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As I understand Bosch fuel injection, the system elicits inputs about the outside world, does math and then sends out instructions to the various components within its control.
One of the inputs of interest is whether or not the driver’s foot is on or off the throttle. These two modes clearly signify a different intent. For that reason, one basic function of the throttle position sensor is to sense which one of the two modes applies.
Another input of interest is whether or not the driver’s foot is pressing the accelerator pedal all the way down. These two modes also signify a very different intent. For that reason, another basic function of the throttle position sensor is to sense which one of the two modes applies.
I own an old BMW 745i and it behaves very differently when the accelerator pedal is all the way down vs. not. Presumably back in 1984 when the car was working correctly, it went way faster with the accelerator pedal all the way down. Nowadays, it stalls. The difference is like night vs. day. I’m guessing that as soon as the throttle position sensor senses that the car is at wide open throttle, it sends a signal to the fuel injection computer, which goes into a special mode, which malfunctions.
As I recall, at wide open throttle, some of the emissions limits are lower, so the fuel injection computer optimizes for maximum power with less of a focus on fuel economy or emissions.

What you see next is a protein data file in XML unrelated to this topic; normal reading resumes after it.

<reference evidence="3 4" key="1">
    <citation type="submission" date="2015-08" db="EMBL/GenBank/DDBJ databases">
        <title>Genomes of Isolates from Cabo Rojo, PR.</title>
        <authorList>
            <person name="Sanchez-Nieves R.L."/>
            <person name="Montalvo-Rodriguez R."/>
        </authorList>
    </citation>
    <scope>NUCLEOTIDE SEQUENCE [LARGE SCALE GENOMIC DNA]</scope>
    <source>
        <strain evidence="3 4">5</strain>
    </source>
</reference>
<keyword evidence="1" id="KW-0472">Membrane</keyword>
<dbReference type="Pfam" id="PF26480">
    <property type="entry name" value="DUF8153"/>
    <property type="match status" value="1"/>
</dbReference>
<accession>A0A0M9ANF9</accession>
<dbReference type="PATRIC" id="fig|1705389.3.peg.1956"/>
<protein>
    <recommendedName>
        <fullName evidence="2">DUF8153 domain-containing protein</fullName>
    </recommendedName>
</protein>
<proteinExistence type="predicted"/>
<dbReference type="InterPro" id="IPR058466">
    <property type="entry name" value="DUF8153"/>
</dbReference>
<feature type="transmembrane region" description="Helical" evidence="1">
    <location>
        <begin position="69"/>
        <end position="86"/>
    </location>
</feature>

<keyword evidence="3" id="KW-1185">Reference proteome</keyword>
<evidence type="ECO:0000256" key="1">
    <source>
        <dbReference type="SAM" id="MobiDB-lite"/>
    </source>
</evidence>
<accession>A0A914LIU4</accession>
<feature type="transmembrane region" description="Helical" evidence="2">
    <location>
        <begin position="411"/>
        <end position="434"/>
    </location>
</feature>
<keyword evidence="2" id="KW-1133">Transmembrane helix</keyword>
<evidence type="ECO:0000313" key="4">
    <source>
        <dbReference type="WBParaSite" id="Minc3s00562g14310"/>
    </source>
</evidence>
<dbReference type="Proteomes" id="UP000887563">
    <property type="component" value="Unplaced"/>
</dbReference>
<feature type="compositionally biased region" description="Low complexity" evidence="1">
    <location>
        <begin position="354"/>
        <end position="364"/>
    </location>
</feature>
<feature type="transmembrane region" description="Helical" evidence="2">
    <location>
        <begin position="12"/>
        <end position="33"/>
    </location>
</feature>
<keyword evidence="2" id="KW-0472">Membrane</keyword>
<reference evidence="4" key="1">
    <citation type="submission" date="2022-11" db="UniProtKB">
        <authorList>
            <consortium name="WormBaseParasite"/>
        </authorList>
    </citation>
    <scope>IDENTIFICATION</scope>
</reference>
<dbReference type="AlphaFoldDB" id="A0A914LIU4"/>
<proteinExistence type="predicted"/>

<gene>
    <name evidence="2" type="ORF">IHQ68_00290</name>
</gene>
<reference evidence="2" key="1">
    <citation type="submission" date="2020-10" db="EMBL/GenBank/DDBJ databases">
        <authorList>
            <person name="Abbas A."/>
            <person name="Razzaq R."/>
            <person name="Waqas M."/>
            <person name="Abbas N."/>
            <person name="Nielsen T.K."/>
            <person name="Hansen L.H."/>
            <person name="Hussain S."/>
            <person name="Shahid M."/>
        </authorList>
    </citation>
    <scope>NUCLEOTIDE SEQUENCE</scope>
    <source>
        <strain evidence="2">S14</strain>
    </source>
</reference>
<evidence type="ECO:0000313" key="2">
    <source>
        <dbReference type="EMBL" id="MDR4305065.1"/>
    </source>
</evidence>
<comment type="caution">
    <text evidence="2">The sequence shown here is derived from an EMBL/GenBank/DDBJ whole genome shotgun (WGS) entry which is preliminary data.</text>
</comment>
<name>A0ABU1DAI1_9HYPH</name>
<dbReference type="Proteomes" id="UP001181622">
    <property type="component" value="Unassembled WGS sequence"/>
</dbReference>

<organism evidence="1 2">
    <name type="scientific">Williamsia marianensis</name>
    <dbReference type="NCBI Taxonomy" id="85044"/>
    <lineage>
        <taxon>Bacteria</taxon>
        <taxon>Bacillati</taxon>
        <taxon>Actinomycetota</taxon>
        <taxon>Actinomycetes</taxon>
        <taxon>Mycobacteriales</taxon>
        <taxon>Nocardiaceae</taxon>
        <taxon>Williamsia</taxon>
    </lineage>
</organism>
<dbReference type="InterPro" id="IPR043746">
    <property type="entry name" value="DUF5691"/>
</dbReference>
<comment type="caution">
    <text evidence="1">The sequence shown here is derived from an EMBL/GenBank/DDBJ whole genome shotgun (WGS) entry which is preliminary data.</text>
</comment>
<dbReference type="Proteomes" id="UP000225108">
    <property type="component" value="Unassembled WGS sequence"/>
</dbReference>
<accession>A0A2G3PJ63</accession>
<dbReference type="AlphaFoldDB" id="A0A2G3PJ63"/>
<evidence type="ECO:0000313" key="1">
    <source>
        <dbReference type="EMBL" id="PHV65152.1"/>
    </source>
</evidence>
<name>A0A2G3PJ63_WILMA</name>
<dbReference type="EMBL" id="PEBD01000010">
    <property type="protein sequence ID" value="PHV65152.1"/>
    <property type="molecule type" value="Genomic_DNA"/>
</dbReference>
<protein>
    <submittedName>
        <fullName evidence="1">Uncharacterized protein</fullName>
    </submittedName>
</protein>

Hypothetically, it might also be of interest to the fuel injection computer at which position the throttle is, even if not fully open or fully closed. However, with the possible mechanical variances in throttle position, I can see how this might be subject to some imprecision, which is probably why the system relies instead on actually measuring how much air is flowing into the intake system.
Due to its electronically controlled automatic transmission, this model of BMW also has a rheostat built into the throttle position sensor. So, the functions of this part are twofold: Convey to the automatic transmission the position of the throttle, presumably for purposes of inferring a kick-down situation, and convey to the fuel injection computer the following conditions:
- Throttle completely closed, or not
- Throttle completely open, or not